Erroneous practices see many people with some form of dementia not being referred to the right consultants. In defence of such actions, some practitioners will say that since the disease is incurable, then there is nothing more to be done. Shockingly, 10% of professionals wrongly believe dementia is a natural follow-up to old age. But this cannot be farther from the truth. Charles sets the record straight. “Yes, the chances of having dementia increase with age but it doesn’t have to happen. People over 90 have a 50% chance of getting it. The other 50% will not.”

Nurse Anne Agius and researcher Anthony Scerri. (Photo: Jean Claude Vancell)
Nurse Anne Agius and researcher Anthony Scerri. (Photo: Jean Claude Vancell)

But all is not lost. Marrying practice and research, Anthony’s Ph.D. focuses on training professionals and improving care within the hospital setting. Working with charge nurse Anne Agius and her staff at Karin Grech Rehabilitation Hospital, Anthony is leaving the problem-based approach behind and putting people, patients, families and carers at the centre of it all.

The one common denominator in dementia-related illnesses—a lack of cognitive function—is the most marked and most difficult to handle. While the progress of the disease is incremental, it slowly sees the sufferers become completely dependent on their carers. In Malta, with its ingrained traditional family system, most make the immediate decision to take on the responsibility of caring for their loved ones. The Morgan family too made this decision upon Geoffrey’s diagnosis. His daughter Sarah was with her parents on the day of diagnosis; “the psychiatrist confirmed his short-term memory was failing and although I heard her say dementia, I immediately thought, ‘It’s ok. We are a strong family. We can fight this.’”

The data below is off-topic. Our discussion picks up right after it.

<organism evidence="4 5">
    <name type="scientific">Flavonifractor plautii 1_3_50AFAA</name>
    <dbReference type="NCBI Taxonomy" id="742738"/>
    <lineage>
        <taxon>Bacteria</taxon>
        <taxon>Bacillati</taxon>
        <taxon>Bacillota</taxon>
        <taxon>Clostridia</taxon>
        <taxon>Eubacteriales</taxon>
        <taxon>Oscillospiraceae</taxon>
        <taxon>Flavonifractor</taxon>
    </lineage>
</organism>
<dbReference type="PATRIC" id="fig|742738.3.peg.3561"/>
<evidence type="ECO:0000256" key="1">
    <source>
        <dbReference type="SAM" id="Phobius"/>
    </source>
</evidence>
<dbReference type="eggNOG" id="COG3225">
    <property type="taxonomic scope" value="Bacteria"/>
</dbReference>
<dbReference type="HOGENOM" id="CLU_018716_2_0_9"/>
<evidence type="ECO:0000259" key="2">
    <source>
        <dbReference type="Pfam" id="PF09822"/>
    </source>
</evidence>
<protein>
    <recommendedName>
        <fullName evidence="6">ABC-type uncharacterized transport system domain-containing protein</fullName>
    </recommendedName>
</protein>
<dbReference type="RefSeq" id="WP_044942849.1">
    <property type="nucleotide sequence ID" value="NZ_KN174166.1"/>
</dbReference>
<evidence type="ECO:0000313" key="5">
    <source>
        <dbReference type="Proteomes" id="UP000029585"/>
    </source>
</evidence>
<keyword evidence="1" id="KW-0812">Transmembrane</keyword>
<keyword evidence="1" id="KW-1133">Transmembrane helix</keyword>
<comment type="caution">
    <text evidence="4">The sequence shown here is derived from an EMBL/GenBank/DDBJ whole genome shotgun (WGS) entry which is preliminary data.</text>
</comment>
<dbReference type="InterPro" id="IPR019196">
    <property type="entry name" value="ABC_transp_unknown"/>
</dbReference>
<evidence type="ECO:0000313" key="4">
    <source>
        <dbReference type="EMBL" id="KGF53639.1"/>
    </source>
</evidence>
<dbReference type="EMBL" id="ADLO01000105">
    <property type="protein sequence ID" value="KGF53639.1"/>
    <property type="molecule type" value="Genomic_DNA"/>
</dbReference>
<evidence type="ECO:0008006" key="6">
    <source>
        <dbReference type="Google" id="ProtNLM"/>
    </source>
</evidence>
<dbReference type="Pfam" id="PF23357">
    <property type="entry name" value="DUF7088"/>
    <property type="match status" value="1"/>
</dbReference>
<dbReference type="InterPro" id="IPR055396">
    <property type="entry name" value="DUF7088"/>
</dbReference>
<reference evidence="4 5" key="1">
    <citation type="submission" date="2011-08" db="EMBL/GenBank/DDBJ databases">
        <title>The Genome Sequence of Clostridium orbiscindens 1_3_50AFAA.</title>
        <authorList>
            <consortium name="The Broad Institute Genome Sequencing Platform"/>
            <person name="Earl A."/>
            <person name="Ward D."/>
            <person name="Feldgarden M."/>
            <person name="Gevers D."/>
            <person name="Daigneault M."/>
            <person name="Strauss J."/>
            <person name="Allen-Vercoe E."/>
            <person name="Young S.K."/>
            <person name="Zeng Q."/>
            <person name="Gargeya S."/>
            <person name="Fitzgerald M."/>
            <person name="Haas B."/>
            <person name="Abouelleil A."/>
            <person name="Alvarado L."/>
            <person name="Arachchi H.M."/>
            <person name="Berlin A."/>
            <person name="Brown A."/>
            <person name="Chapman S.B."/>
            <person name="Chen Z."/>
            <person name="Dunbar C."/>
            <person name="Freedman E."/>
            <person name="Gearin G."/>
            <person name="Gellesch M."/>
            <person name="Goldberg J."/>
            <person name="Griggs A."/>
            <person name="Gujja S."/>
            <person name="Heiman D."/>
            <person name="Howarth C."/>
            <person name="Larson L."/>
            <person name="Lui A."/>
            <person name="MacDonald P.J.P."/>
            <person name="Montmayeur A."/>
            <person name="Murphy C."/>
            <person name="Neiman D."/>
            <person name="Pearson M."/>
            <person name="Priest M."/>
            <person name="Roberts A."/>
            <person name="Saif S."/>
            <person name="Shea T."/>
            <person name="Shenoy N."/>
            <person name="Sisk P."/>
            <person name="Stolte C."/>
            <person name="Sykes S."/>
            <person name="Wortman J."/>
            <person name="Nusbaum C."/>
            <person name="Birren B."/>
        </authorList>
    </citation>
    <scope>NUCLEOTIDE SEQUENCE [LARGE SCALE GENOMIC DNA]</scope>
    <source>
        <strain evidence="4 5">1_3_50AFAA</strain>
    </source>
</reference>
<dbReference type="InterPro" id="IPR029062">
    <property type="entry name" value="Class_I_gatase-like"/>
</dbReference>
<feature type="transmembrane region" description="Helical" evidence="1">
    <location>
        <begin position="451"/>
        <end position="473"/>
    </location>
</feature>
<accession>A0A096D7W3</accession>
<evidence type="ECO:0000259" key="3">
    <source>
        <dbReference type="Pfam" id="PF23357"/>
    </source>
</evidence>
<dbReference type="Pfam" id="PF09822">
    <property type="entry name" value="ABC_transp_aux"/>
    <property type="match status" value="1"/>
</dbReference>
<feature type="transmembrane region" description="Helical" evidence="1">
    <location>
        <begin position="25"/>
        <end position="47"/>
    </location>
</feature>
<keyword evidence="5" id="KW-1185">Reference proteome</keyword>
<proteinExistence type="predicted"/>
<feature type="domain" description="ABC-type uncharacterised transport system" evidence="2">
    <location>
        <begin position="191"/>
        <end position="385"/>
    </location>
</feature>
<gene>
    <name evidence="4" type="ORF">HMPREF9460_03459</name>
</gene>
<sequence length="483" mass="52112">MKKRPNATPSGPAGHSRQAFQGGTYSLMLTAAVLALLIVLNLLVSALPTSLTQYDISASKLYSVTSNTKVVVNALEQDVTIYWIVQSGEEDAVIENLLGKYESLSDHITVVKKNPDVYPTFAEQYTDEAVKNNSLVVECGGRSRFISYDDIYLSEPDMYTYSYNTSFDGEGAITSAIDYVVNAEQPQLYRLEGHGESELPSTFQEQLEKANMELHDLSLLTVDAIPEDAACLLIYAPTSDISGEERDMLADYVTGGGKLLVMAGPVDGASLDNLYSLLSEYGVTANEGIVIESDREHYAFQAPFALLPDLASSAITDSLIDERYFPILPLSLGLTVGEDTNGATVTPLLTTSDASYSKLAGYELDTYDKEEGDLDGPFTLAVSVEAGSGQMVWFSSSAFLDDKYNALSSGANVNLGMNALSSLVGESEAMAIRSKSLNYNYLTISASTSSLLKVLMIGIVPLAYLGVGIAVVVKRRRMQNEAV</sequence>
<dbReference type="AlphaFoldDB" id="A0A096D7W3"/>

Studies have proven that the best option for dementia patients is to keep living at home and be active within their communities. It saves them the distress brought about by the sudden change in environment. Unfortunately, this is not always possible and society is changing. Economic realities mean the ‘traditional’ family structure of a woman staying at home to take care of domestic duties is disappearing fast. The pressures on the family unit are now greater than ever before. There have been numerous cases in which family members caring for relatives with dementia would suffer severe burnout, leaving them having to resort to care themselves. It is a vicious circle. Anne rightly points out, “In a way, you hold your hands up and say: ‘what is the alternative?’” Answering her own question, she says that having better community support is essential for people to cope.